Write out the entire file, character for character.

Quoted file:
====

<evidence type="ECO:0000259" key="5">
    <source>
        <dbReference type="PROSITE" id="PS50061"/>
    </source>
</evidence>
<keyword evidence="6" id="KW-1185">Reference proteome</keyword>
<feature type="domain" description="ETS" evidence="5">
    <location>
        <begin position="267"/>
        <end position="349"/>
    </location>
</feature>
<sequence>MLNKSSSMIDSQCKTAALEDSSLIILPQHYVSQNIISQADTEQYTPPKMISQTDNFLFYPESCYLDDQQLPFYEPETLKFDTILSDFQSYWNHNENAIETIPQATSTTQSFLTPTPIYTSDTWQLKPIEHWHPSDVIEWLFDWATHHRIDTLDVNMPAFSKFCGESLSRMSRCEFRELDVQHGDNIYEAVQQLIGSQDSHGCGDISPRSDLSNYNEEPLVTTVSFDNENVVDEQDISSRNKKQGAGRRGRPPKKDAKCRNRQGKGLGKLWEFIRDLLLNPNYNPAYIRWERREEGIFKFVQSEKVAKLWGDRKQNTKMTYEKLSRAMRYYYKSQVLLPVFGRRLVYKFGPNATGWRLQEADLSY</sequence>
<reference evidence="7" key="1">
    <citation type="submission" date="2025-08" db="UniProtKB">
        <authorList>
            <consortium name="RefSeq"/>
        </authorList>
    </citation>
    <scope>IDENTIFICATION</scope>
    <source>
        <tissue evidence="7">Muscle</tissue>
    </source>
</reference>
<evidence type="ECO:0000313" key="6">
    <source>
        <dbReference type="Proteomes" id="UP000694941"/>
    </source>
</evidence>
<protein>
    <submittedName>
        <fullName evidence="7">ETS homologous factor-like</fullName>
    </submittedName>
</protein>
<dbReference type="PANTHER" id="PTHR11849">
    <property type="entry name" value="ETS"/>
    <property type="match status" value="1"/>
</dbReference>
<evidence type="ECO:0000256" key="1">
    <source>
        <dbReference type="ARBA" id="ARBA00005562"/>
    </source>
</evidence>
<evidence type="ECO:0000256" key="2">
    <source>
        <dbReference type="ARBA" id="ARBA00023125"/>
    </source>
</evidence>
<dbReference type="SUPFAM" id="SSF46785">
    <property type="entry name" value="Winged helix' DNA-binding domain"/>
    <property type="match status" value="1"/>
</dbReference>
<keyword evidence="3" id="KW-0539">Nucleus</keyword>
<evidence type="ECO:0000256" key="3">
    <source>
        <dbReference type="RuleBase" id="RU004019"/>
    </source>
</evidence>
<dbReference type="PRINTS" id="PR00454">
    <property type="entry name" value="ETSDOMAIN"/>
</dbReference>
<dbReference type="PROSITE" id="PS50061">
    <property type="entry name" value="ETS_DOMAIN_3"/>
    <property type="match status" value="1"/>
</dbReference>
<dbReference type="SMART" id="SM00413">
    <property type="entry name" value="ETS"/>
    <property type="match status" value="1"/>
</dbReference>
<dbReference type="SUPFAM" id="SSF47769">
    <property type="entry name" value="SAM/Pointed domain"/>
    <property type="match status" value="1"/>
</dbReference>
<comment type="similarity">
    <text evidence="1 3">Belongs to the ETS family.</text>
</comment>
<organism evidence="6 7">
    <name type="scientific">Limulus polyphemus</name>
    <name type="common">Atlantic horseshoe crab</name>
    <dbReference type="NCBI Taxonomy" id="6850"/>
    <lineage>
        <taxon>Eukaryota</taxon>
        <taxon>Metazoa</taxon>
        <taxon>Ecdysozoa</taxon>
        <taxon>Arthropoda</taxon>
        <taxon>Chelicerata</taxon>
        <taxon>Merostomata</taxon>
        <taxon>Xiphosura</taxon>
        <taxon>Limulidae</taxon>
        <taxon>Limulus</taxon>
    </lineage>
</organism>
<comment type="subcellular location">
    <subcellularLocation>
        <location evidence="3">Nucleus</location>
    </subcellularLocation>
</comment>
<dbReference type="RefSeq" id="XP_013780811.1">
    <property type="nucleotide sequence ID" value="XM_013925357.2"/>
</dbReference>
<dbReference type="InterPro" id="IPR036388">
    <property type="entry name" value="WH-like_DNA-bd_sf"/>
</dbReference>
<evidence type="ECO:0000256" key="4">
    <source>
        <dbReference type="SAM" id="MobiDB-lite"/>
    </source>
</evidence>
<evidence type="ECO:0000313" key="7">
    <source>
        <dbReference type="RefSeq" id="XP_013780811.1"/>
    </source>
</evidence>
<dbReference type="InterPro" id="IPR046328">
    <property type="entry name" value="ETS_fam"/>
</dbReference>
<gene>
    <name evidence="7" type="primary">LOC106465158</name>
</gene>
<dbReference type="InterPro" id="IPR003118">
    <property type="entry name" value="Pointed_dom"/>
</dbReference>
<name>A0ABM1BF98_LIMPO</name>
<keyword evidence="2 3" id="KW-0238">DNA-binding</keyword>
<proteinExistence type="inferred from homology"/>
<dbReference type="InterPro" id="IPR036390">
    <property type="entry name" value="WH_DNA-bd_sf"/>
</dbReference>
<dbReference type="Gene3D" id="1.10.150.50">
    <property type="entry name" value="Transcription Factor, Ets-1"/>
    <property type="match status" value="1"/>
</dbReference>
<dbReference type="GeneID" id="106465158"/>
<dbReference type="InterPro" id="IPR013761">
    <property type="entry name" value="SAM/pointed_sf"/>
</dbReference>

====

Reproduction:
<evidence type="ECO:0000259" key="5">
    <source>
        <dbReference type="PROSITE" id="PS50061"/>
    </source>
</evidence>
<keyword evidence="6" id="KW-1185">Reference proteome</keyword>
<feature type="domain" description="ETS" evidence="5">
    <location>
        <begin position="267"/>
        <end position="349"/>
    </location>
</feature>
<sequence>MLNKSSSMIDSQCKTAALEDSSLIILPQHYVSQNIISQADTEQYTPPKMISQTDNFLFYPESCYLDDQQLPFYEPETLKFDTILSDFQSYWNHNENAIETIPQATSTTQSFLTPTPIYTSDTWQLKPIEHWHPSDVIEWLFDWATHHRIDTLDVNMPAFSKFCGESLSRMSRCEFRELDVQHGDNIYEAVQQLIGSQDSHGCGDISPRSDLSNYNEEPLVTTVSFDNENVVDEQDISSRNKKQGAGRRGRPPKKDAKCRNRQGKGLGKLWEFIRDLLLNPNYNPAYIRWERREEGIFKFVQSEKVAKLWGDRKQNTKMTYEKLSRAMRYYYKSQVLLPVFGRRLVYKFGPNATGWRLQEADLSY</sequence>
<reference evidence="7" key="1">
    <citation type="submission" date="2025-08" db="UniProtKB">
        <authorList>
            <consortium name="RefSeq"/>
        </authorList>
    </citation>
    <scope>IDENTIFICATION</scope>
    <source>
        <tissue evidence="7">Muscle</tissue>
    </source>
</reference>
<evidence type="ECO:0000313" key="6">
    <source>
        <dbReference type="Proteomes" id="UP000694941"/>
    </source>
</evidence>
<protein>
    <submittedName>
        <fullName evidence="7">ETS homologous factor-like</fullName>
    </submittedName>
</protein>
<dbReference type="PANTHER" id="PTHR11849">
    <property type="entry name" value="ETS"/>
    <property type="match status" value="1"/>
</dbReference>
<evidence type="ECO:0000256" key="1">
    <source>
        <dbReference type="ARBA" id="ARBA00005562"/>
    </source>
</evidence>
<evidence type="ECO:0000256" key="2">
    <source>
        <dbReference type="ARBA" id="ARBA00023125"/>
    </source>
</evidence>
<dbReference type="SUPFAM" id="SSF46785">
    <property type="entry name" value="Winged helix' DNA-binding domain"/>
    <property type="match status" value="1"/>
</dbReference>
<keyword evidence="3" id="KW-0539">Nucleus</keyword>
<evidence type="ECO:0000256" key="3">
    <source>
        <dbReference type="RuleBase" id="RU004019"/>
    </source>
</evidence>
<dbReference type="PRINTS" id="PR00454">
    <property type="entry name" value="ETSDOMAIN"/>
</dbReference>
<dbReference type="PROSITE" id="PS50061">
    <property type="entry name" value="ETS_DOMAIN_3"/>
    <property type="match status" value="1"/>
</dbReference>
<dbReference type="SMART" id="SM00413">
    <property type="entry name" value="ETS"/>
    <property type="match status" value="1"/>
</dbReference>
<dbReference type="SUPFAM" id="SSF47769">
    <property type="entry name" value="SAM/Pointed domain"/>
    <property type="match status" value="1"/>
</dbReference>
<comment type="similarity">
    <text evidence="1 3">Belongs to the ETS family.</text>
</comment>
<organism evidence="6 7">
    <name type="scientific">Limulus polyphemus</name>
    <name type="common">Atlantic horseshoe crab</name>
    <dbReference type="NCBI Taxonomy" id="6850"/>
    <lineage>
        <taxon>Eukaryota</taxon>
        <taxon>Metazoa</taxon>
        <taxon>Ecdysozoa</taxon>
        <taxon>Arthropoda</taxon>
        <taxon>Chelicerata</taxon>
        <taxon>Merostomata</taxon>
        <taxon>Xiphosura</taxon>
        <taxon>Limulidae</taxon>
        <taxon>Limulus</taxon>
    </lineage>
</organism>
<comment type="subcellular location">
    <subcellularLocation>
        <location evidence="3">Nucleus</location>
    </subcellularLocation>
</comment>
<dbReference type="RefSeq" id="XP_013780811.1">
    <property type="nucleotide sequence ID" value="XM_013925357.2"/>
</dbReference>
<dbReference type="InterPro" id="IPR036388">
    <property type="entry name" value="WH-like_DNA-bd_sf"/>
</dbReference>
<evidence type="ECO:0000256" key="4">
    <source>
        <dbReference type="SAM" id="MobiDB-lite"/>
    </source>
</evidence>
<evidence type="ECO:0000313" key="7">
    <source>
        <dbReference type="RefSeq" id="XP_013780811.1"/>
    </source>
</evidence>
<dbReference type="InterPro" id="IPR046328">
    <property type="entry name" value="ETS_fam"/>
</dbReference>
<gene>
    <name evidence="7" type="primary">LOC106465158</name>
</gene>
<dbReference type="InterPro" id="IPR003118">
    <property type="entry name" value="Pointed_dom"/>
</dbReference>
<name>A0ABM1BF98_LIMPO</name>
<keyword evidence="2 3" id="KW-0238">DNA-binding</keyword>
<proteinExistence type="inferred from homology"/>
<dbReference type="InterPro" id="IPR036390">
    <property type="entry name" value="WH_DNA-bd_sf"/>
</dbReference>
<dbReference type="Gene3D" id="1.10.150.50">
    <property type="entry name" value="Transcription Factor, Ets-1"/>
    <property type="match status" value="1"/>
</dbReference>
<dbReference type="GeneID" id="106465158"/>
<dbReference type="InterPro" id="IPR013761">
    <property type="entry name" value="SAM/pointed_sf"/>
</dbReference>